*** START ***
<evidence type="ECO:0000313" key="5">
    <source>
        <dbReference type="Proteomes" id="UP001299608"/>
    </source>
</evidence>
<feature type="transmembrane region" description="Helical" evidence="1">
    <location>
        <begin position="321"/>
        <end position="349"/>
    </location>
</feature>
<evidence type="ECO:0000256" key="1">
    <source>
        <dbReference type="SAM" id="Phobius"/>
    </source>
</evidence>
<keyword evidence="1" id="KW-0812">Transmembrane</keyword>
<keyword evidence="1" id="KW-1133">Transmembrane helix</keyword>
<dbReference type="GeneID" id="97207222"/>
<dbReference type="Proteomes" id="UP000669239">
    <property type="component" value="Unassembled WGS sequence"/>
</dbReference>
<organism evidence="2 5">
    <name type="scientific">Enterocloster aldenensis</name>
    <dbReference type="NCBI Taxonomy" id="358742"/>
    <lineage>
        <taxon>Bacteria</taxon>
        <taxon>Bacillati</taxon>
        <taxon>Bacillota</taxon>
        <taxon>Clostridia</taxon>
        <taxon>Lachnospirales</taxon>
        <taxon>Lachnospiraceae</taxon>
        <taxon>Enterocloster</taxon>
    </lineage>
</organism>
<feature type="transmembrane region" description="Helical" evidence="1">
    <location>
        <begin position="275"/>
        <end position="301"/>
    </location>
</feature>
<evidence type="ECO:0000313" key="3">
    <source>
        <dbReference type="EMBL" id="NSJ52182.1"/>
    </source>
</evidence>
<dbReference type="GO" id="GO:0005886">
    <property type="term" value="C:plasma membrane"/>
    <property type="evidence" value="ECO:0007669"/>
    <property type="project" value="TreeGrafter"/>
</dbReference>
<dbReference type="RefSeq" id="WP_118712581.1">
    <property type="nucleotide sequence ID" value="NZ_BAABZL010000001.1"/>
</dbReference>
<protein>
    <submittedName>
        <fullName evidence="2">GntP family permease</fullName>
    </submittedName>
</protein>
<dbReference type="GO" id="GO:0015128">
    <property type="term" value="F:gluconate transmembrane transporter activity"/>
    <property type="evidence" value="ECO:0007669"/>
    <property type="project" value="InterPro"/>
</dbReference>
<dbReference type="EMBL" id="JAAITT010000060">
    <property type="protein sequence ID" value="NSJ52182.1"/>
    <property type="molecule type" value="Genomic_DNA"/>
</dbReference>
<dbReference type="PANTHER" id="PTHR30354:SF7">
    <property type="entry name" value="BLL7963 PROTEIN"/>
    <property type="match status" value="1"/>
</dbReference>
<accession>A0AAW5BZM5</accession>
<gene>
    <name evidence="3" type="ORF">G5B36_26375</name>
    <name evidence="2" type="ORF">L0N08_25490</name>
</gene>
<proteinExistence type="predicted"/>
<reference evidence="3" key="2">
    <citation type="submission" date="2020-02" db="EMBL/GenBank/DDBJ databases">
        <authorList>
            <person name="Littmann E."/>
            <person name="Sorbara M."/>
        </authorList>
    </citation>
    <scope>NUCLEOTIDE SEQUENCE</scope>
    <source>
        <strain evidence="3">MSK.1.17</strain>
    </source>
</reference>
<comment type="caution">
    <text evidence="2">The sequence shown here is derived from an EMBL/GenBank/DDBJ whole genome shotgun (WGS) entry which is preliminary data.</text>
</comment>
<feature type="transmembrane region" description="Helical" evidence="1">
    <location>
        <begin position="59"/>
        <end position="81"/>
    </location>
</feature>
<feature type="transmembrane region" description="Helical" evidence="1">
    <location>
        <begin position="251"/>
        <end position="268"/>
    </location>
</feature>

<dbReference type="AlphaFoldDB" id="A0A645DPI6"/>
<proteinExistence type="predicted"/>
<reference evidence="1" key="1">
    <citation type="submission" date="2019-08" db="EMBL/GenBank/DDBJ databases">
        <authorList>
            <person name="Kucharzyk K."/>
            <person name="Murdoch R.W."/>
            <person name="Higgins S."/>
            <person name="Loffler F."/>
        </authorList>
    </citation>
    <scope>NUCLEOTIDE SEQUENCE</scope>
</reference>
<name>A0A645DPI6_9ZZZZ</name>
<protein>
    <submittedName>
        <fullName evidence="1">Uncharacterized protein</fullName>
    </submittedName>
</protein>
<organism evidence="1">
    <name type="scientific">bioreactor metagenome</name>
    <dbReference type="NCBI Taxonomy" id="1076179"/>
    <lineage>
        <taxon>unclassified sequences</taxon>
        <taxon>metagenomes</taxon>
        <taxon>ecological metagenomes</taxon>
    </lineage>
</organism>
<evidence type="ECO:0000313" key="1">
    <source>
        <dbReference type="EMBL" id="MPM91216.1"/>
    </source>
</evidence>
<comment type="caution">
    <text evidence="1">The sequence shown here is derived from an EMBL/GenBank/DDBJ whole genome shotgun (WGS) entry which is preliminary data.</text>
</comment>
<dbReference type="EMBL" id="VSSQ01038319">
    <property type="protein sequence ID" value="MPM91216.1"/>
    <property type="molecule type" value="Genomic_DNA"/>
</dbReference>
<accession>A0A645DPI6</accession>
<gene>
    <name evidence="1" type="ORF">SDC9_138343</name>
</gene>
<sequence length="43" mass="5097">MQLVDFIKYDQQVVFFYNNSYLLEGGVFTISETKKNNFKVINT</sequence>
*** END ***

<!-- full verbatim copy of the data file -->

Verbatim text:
<evidence type="ECO:0000313" key="5">
    <source>
        <dbReference type="Proteomes" id="UP001299608"/>
    </source>
</evidence>
<feature type="transmembrane region" description="Helical" evidence="1">
    <location>
        <begin position="321"/>
        <end position="349"/>
    </location>
</feature>
<evidence type="ECO:0000256" key="1">
    <source>
        <dbReference type="SAM" id="Phobius"/>
    </source>
</evidence>
<keyword evidence="1" id="KW-0812">Transmembrane</keyword>
<keyword evidence="1" id="KW-1133">Transmembrane helix</keyword>
<dbReference type="GeneID" id="97207222"/>
<dbReference type="Proteomes" id="UP000669239">
    <property type="component" value="Unassembled WGS sequence"/>
</dbReference>
<organism evidence="2 5">
    <name type="scientific">Enterocloster aldenensis</name>
    <dbReference type="NCBI Taxonomy" id="358742"/>
    <lineage>
        <taxon>Bacteria</taxon>
        <taxon>Bacillati</taxon>
        <taxon>Bacillota</taxon>
        <taxon>Clostridia</taxon>
        <taxon>Lachnospirales</taxon>
        <taxon>Lachnospiraceae</taxon>
        <taxon>Enterocloster</taxon>
    </lineage>
</organism>
<feature type="transmembrane region" description="Helical" evidence="1">
    <location>
        <begin position="275"/>
        <end position="301"/>
    </location>
</feature>
<evidence type="ECO:0000313" key="3">
    <source>
        <dbReference type="EMBL" id="NSJ52182.1"/>
    </source>
</evidence>
<dbReference type="GO" id="GO:0005886">
    <property type="term" value="C:plasma membrane"/>
    <property type="evidence" value="ECO:0007669"/>
    <property type="project" value="TreeGrafter"/>
</dbReference>
<dbReference type="RefSeq" id="WP_118712581.1">
    <property type="nucleotide sequence ID" value="NZ_BAABZL010000001.1"/>
</dbReference>
<protein>
    <submittedName>
        <fullName evidence="2">GntP family permease</fullName>
    </submittedName>
</protein>
<dbReference type="GO" id="GO:0015128">
    <property type="term" value="F:gluconate transmembrane transporter activity"/>
    <property type="evidence" value="ECO:0007669"/>
    <property type="project" value="InterPro"/>
</dbReference>
<dbReference type="EMBL" id="JAAITT010000060">
    <property type="protein sequence ID" value="NSJ52182.1"/>
    <property type="molecule type" value="Genomic_DNA"/>
</dbReference>
<dbReference type="PANTHER" id="PTHR30354:SF7">
    <property type="entry name" value="BLL7963 PROTEIN"/>
    <property type="match status" value="1"/>
</dbReference>
<accession>A0AAW5BZM5</accession>
<gene>
    <name evidence="3" type="ORF">G5B36_26375</name>
    <name evidence="2" type="ORF">L0N08_25490</name>
</gene>
<proteinExistence type="predicted"/>
<reference evidence="3" key="2">
    <citation type="submission" date="2020-02" db="EMBL/GenBank/DDBJ databases">
        <authorList>
            <person name="Littmann E."/>
            <person name="Sorbara M."/>
        </authorList>
    </citation>
    <scope>NUCLEOTIDE SEQUENCE</scope>
    <source>
        <strain evidence="3">MSK.1.17</strain>
    </source>
</reference>
<comment type="caution">
    <text evidence="2">The sequence shown here is derived from an EMBL/GenBank/DDBJ whole genome shotgun (WGS) entry which is preliminary data.</text>
</comment>
<feature type="transmembrane region" description="Helical" evidence="1">
    <location>
        <begin position="59"/>
        <end position="81"/>
    </location>
</feature>
<feature type="transmembrane region" description="Helical" evidence="1">
    <location>
        <begin position="251"/>
        <end position="268"/>
    </location>
</feature>

<dbReference type="AlphaFoldDB" id="A0A645DPI6"/>
<proteinExistence type="predicted"/>
<reference evidence="1" key="1">
    <citation type="submission" date="2019-08" db="EMBL/GenBank/DDBJ databases">
        <authorList>
            <person name="Kucharzyk K."/>
            <person name="Murdoch R.W."/>
            <person name="Higgins S."/>
            <person name="Loffler F."/>
        </authorList>
    </citation>
    <scope>NUCLEOTIDE SEQUENCE</scope>
</reference>
<name>A0A645DPI6_9ZZZZ</name>
<protein>
    <submittedName>
        <fullName evidence="1">Uncharacterized protein</fullName>
    </submittedName>
</protein>
<organism evidence="1">
    <name type="scientific">bioreactor metagenome</name>
    <dbReference type="NCBI Taxonomy" id="1076179"/>
    <lineage>
        <taxon>unclassified sequences</taxon>
        <taxon>metagenomes</taxon>
        <taxon>ecological metagenomes</taxon>
    </lineage>
</organism>
<evidence type="ECO:0000313" key="1">
    <source>
        <dbReference type="EMBL" id="MPM91216.1"/>
    </source>
</evidence>
<comment type="caution">
    <text evidence="1">The sequence shown here is derived from an EMBL/GenBank/DDBJ whole genome shotgun (WGS) entry which is preliminary data.</text>
</comment>
<dbReference type="EMBL" id="VSSQ01038319">
    <property type="protein sequence ID" value="MPM91216.1"/>
    <property type="molecule type" value="Genomic_DNA"/>
</dbReference>
<accession>A0A645DPI6</accession>
<gene>
    <name evidence="1" type="ORF">SDC9_138343</name>
</gene>
<sequence length="43" mass="5097">MQLVDFIKYDQQVVFFYNNSYLLEGGVFTISETKKNNFKVINT</sequence>